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Warning about ‘cookie cartel’ operating in Madawaska spreads across U.S.

This screen shot shows the Madawaska Police Department’s Facebook post warning residents about a “Cookie Cartel” operating in town.

MADAWASKA, Maine — Madawaska Police Chief Ross Dubois didn’t realized he’d capture so much attention when he posted a notice on the department’s social media page Tuesday warning residents of “highly addictive substances” feared to be making their way into town.

“These substances go by the street names of Carmel deLites, Thin Mints, Peanut Butter Patties, Thanks-A-Lot, Peanut Butter Sandwich, Shortbread and S’mores,” Dubois wrote.

He further warned of a “Cookie Cartel” run by young girls luring residents into buying the sweet treats.

This likely is the first time a local Girl Scout troop was referred to in quite that way.

But the post has gone viral online and been picked up by news stations as far as Kentucky and Oregon.

The chief explained on Thursday that he was approached by a local Girl Scout leader to help get the word out about the cookie selling effort, which is an annual fundraiser for the organization.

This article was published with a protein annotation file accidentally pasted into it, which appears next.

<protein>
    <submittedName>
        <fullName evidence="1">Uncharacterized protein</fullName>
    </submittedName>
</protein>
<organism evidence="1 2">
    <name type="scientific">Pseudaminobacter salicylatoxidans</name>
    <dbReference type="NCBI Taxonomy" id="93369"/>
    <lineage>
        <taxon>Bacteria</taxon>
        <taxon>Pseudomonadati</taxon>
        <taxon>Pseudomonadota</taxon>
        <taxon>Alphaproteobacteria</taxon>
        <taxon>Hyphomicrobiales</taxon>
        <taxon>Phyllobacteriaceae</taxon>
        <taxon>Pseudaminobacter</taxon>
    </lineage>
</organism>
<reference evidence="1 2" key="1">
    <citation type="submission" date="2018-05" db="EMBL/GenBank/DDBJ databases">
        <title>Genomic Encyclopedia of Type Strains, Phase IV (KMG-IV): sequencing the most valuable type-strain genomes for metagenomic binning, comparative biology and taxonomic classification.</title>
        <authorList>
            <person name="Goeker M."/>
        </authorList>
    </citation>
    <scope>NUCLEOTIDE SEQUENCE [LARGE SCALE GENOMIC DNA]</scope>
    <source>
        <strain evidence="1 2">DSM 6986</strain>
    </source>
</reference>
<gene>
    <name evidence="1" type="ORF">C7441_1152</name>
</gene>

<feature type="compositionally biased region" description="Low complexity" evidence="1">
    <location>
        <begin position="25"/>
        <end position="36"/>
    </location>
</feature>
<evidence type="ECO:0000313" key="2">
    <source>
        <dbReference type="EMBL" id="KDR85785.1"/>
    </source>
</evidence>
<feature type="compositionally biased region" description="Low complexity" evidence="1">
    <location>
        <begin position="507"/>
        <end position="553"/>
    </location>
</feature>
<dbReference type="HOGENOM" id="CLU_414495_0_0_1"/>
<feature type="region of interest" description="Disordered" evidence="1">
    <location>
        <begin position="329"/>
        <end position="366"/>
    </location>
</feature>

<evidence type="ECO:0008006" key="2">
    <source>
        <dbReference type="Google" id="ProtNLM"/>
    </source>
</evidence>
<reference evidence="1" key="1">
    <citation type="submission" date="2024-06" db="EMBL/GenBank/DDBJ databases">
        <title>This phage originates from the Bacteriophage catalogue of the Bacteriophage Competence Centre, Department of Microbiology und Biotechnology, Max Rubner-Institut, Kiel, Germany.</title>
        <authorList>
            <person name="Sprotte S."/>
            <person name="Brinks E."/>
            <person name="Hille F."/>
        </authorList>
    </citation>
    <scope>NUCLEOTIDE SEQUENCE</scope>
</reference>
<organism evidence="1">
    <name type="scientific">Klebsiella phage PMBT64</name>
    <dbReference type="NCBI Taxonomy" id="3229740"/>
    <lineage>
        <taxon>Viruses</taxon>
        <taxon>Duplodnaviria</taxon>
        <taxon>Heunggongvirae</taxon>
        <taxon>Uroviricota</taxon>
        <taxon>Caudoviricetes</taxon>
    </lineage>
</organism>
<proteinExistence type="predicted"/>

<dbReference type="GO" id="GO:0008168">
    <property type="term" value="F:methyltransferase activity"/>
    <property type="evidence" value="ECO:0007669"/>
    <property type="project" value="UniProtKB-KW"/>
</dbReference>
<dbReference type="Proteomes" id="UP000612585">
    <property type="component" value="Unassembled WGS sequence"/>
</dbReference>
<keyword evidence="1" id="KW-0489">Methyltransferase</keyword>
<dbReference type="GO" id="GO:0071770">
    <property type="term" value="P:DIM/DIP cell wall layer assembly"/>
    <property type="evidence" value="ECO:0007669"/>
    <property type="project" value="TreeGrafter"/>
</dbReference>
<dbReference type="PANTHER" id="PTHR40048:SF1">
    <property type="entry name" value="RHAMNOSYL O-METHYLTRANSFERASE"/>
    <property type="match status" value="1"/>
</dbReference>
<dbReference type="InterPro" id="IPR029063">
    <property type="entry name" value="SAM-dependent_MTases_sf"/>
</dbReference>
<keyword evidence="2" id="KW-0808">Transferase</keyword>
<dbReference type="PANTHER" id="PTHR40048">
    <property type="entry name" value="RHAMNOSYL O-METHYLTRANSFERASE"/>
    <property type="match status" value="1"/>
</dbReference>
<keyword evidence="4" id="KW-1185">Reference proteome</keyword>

“We aren’t suppose to sell things on our Facebook page,” Dubois said. “But, I told her I’d see what I could come up with.”

The chief’s creative and humorous solution may or may not pass the straight face test in front of an ethics panel, should a disgruntled taxpayer push the issue, but the post sure seems to have caught the attention of social media fans and news outlets.

“Police hilariously warn against ‘highly addictive’ Girl Scout cookies,” was Thursday’s headline at

Dubois said he was very surprised the post has attracted as much attention as it has. As of Thursday afternoon, the post had been “liked” and shared more than 1,000 times and had garnered more than 100 comments.

One commenter wrote: “This is really funny! I was seriously reading until you started naming the cookies! Now I have to go look for some!”

Another wrote, “I’ve been an addict since 1970. Already contacted two of my dealers.”

Dubois said, “I even heard it made the news in Oregon. It’s crazy.”

The Lexington, Kentucky, news site was one of several that picked up the post.

“A police department in Maine is warning people against addictive substances that are being peddled … by young girls in uniforms,” the site states.

Unlike H. G. Wells’ 1938 “War of the Worlds” radio broadcast, Dubois’ post has not created widespread panic in the streets, except perhaps for some tasty cookies.

Always willing to put public safety first, Dubois’s post included this offer.

“If you come into contact with any of these cookies, you can drop them off at the police department. Officer Garrett Albert has courageously volunteered to “dispose’’ of them.”

As of Thursday afternoon, no deliveries of illicit cookies had been made to the police station.

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